Abstract: Modern multi-core processors share cache resources for maximum cache utilization and performance gains. However, this leaves the cache vulnerable to side-channel attacks, where timing differences in shared cache behavior are exploited to infer information on the victim's execution patterns, ultimately leaking private information. The root cause for these attacks is mutually distrusting processes sharing cache entries and accessing them in a deterministic manner. Various defenses against cache side-channel attacks have been proposed. However, they either degrade performance significantly, impose impractical restrictions, or can only defeat certain classes of these attacks. More importantly, they assume that side-channel-resilient caches are required for the entire execution workload and do not allow to selectively enable the mitigation only for the security-critical portion of the workload. We present a generic mechanism for a flexible and soft partitioning of set-associative caches and propose a hybrid cache architecture, called HybCache. HybCache can be configured to selectively apply side-channel-resilient cache behavior only for isolated execution domains, while providing the non-isolated execution with conventional cache behavior, capacity and performance. An isolation domain can include one or more processes, specific portions of code, or a Trusted Execution Environment. We show that, with minimal hardware modifications and kernel support, HybCache can provide side-channel-resilient cache only for isolated execution with a performance overhead of 3.5-5%, while incurring no performance overhead for the remaining execution workload. We provide a simulator-based and hardware implementation of HybCache to evaluate the performance and area overheads, and show how it mitigates typical access-based and contention-based cache attacks.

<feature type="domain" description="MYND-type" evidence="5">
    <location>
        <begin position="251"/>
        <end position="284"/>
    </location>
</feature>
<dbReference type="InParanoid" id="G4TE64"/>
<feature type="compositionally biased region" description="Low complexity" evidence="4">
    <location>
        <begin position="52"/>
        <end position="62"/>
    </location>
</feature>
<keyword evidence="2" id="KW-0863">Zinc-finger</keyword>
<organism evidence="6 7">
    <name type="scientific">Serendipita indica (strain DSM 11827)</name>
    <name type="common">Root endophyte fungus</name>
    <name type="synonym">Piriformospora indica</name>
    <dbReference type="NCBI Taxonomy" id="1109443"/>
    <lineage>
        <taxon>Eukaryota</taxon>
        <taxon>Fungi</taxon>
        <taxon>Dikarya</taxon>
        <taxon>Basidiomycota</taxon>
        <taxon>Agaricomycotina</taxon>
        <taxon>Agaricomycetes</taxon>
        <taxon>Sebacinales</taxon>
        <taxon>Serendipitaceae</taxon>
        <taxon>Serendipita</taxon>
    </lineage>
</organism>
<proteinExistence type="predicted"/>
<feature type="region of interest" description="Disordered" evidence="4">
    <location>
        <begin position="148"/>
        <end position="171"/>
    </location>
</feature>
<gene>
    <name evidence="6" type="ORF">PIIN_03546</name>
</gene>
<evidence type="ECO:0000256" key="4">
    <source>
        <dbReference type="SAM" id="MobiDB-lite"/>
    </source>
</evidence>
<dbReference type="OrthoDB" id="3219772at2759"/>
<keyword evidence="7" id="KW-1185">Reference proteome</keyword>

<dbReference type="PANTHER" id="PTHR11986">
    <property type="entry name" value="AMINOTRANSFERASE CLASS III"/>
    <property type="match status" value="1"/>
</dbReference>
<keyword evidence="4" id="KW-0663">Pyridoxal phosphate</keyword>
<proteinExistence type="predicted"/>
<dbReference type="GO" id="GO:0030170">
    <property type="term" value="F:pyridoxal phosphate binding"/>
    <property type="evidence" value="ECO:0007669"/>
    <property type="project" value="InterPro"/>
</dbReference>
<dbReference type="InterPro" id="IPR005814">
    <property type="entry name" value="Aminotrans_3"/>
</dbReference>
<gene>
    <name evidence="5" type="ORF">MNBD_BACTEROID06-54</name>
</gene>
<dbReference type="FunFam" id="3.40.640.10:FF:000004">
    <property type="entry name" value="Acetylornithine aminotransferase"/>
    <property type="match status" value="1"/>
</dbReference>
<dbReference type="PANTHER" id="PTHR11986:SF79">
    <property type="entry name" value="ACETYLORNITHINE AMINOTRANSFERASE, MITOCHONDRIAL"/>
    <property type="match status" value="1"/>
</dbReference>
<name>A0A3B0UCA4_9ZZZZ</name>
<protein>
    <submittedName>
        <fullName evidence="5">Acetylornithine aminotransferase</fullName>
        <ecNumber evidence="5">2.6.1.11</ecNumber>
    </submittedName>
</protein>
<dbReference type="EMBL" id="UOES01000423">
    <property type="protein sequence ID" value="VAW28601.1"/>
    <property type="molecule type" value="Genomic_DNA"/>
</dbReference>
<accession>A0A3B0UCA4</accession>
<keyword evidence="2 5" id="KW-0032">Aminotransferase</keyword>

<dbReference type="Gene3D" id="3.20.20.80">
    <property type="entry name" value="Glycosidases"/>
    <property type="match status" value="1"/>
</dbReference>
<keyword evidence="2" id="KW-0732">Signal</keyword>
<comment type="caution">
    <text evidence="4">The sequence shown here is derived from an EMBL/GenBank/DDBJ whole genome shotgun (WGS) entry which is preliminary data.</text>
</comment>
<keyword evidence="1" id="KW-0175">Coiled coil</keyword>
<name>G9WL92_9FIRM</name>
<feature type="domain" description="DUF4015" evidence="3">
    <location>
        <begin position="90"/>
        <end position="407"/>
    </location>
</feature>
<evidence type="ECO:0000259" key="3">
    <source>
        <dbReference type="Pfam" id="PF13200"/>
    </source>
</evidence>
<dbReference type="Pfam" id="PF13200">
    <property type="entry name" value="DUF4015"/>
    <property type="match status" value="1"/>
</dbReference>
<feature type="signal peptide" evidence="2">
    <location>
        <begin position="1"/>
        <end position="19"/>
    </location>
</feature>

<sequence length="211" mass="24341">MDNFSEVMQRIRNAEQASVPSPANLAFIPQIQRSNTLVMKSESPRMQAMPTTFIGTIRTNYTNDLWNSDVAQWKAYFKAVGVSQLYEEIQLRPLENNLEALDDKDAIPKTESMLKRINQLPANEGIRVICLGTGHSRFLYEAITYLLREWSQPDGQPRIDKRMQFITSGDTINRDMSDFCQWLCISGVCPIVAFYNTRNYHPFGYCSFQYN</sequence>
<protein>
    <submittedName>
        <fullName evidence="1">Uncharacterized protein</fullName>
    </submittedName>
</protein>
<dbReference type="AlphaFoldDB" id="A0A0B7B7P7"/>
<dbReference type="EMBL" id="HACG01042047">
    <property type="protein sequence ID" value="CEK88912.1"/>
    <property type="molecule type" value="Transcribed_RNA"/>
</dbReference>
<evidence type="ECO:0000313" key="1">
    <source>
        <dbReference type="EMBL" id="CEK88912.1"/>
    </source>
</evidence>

Comment: Accepted on 18 June 2019 to appear in USENIX Security 2020